Download and Setup
You can install TensorFlow using our provided binary packages or from source.
The TensorFlow Python API currently requires Python 2.7: we are working on adding support for Python 3.
The simplest way to install TensorFlow is using pip for both Linux and Mac.
# For CPU-only version $ pip install https://storage.googleapis.com/tensorflow/linux/cpu/tensorflow-0.5.0-cp27-none-linux_x86_64.whl # For GPU-enabled version (only install this version if you have the CUDA sdk installed) $ pip install https://storage.googleapis.com/tensorflow/linux/gpu/tensorflow-0.5.0-cp27-none-linux_x86_64.whl
Mac OS X
# Only CPU-version is available at the moment. $ pip install https://storage.googleapis.com/tensorflow/mac/tensorflow-0.5.0-py2-none-any.whl
We also support running TensorFlow via Docker, which lets you avoid worrying about setting up dependencies.
First, install Docker. Once Docker is up and running, you can start a container with one command:
$ docker run -it b.gcr.io/tensorflow/tensorflow
This will start a container with TensorFlow and all its dependencies already installed.
The default Docker image above contains just a minimal set of libraries for getting up and running with TensorFlow. We also have the following container, which you can use in the
run command above:
b.gcr.io/tensorflow/tensorflow-full: Contains a complete TensorFlow source installation, including all utilities needed to build and run TensorFlow. This makes it easy to experiment directly with the source, without needing to install any of the dependencies described above.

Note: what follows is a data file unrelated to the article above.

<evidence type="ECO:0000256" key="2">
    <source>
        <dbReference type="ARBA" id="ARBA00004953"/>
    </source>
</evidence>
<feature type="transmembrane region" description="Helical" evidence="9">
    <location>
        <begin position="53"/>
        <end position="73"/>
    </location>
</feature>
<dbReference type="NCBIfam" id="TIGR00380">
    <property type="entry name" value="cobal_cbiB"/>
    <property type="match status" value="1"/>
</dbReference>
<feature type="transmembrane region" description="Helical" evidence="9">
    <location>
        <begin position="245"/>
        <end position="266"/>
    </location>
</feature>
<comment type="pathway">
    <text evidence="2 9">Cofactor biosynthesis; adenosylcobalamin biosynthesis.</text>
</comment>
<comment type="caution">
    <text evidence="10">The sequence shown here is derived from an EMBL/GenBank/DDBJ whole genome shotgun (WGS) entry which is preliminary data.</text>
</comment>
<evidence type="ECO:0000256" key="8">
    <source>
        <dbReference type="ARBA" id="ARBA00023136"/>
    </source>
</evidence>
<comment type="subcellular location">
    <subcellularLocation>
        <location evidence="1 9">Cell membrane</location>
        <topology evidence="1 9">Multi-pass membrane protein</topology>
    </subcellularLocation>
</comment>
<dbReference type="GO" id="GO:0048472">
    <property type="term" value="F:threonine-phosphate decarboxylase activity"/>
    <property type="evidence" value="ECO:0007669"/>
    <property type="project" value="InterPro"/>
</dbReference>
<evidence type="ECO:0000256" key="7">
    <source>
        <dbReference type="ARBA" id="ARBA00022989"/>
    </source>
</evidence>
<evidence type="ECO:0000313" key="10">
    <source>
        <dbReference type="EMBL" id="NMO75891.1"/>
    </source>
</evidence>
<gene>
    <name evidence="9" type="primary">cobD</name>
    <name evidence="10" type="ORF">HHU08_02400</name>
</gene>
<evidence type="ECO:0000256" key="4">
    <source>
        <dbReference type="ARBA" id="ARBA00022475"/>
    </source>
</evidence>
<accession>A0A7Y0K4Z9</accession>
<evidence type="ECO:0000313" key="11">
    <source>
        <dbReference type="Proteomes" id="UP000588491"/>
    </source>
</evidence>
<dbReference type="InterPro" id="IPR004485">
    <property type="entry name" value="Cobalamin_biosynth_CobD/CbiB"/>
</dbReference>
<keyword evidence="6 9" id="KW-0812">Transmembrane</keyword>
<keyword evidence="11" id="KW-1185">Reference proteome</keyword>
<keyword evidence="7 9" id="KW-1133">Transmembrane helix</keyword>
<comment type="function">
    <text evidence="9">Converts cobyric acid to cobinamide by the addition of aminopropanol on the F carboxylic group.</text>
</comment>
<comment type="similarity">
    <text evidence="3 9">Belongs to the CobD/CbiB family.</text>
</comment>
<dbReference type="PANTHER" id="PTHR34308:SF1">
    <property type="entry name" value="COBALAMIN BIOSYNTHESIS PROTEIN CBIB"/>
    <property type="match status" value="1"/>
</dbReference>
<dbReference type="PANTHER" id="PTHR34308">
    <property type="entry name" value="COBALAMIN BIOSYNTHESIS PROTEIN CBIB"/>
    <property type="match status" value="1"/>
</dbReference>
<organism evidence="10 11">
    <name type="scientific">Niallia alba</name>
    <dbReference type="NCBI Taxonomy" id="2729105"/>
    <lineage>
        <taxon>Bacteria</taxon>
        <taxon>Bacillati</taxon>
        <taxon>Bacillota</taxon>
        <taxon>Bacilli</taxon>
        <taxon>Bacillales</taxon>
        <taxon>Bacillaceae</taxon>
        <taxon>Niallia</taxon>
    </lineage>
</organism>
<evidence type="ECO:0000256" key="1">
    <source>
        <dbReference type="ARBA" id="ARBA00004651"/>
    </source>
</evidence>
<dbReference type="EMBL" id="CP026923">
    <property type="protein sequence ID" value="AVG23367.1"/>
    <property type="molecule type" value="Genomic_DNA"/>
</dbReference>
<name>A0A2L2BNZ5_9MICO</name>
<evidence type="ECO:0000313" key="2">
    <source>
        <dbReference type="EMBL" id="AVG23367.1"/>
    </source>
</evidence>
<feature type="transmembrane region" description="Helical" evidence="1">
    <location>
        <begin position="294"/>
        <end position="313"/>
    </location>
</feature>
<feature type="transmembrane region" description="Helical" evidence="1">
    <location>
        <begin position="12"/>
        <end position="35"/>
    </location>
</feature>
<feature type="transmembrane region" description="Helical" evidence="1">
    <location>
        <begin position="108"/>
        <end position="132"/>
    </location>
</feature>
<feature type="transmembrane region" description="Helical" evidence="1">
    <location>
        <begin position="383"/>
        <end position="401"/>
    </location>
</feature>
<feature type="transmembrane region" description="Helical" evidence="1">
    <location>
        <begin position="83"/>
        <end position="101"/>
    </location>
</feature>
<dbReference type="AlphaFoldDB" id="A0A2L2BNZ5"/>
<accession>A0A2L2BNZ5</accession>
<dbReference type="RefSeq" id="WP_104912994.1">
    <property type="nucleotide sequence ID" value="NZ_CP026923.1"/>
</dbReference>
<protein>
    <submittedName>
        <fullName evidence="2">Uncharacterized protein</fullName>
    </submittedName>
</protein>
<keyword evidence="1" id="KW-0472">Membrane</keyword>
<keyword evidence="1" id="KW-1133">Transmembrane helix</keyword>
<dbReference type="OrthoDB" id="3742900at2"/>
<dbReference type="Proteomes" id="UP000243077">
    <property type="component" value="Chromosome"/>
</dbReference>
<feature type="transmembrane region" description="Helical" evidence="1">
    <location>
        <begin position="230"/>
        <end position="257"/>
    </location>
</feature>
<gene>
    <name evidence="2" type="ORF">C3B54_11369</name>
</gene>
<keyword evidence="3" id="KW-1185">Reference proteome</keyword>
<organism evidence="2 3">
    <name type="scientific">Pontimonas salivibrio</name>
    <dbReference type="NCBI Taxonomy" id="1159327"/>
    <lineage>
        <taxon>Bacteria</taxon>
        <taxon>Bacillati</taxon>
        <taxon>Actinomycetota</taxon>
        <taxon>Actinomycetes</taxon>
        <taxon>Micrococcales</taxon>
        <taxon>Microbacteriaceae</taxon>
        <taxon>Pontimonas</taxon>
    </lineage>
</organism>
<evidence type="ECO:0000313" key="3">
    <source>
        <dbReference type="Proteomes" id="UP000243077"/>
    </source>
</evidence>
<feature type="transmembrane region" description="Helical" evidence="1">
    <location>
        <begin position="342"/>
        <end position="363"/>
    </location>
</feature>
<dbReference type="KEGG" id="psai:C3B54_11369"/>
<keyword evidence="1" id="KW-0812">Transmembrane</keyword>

We recommend using virtualenv to create an isolated container and install TensorFlow in that container -- it is optional but makes verifying installation issues easier.
First, install all required tools:
# On Linux: $ sudo apt-get install python-pip python-dev python-virtualenv # On Mac: $ sudo easy_install pip # If pip is not already installed $ sudo pip install --upgrade virtualenv
Next, set up a new virtualenv environment. To set it up in the directory
$ virtualenv --system-site-packages ~/tensorflow $ cd ~/tensorflow
Then activate the virtualenv:
$ source bin/activate # If using bash $ source bin/activate.csh # If using csh (tensorflow)$ # Your prompt should change
Inside the virtualenv, install TensorFlow:
# For CPU-only linux x86_64 version (tensorflow)$ pip install --upgrade https://storage.googleapis.com/tensorflow/linux/cpu/tensorflow-0.5.0-cp27-none-linux_x86_64.whl # For GPU-enabled linux x86_64 version (tensorflow)$ pip install --upgrade https://storage.googleapis.com/tensorflow/linux/gpu/tensorflow-0.5.0-cp27-none-linux_x86_64.whl # For Mac CPU-only version (tensorflow)$ pip install --upgrade https://storage.googleapis.com/tensorflow/mac/tensorflow-0.5.0-py2-none-any.whl
Make sure you have downloaded the source code for TensorFlow, and then you can then run an example TensorFlow program like: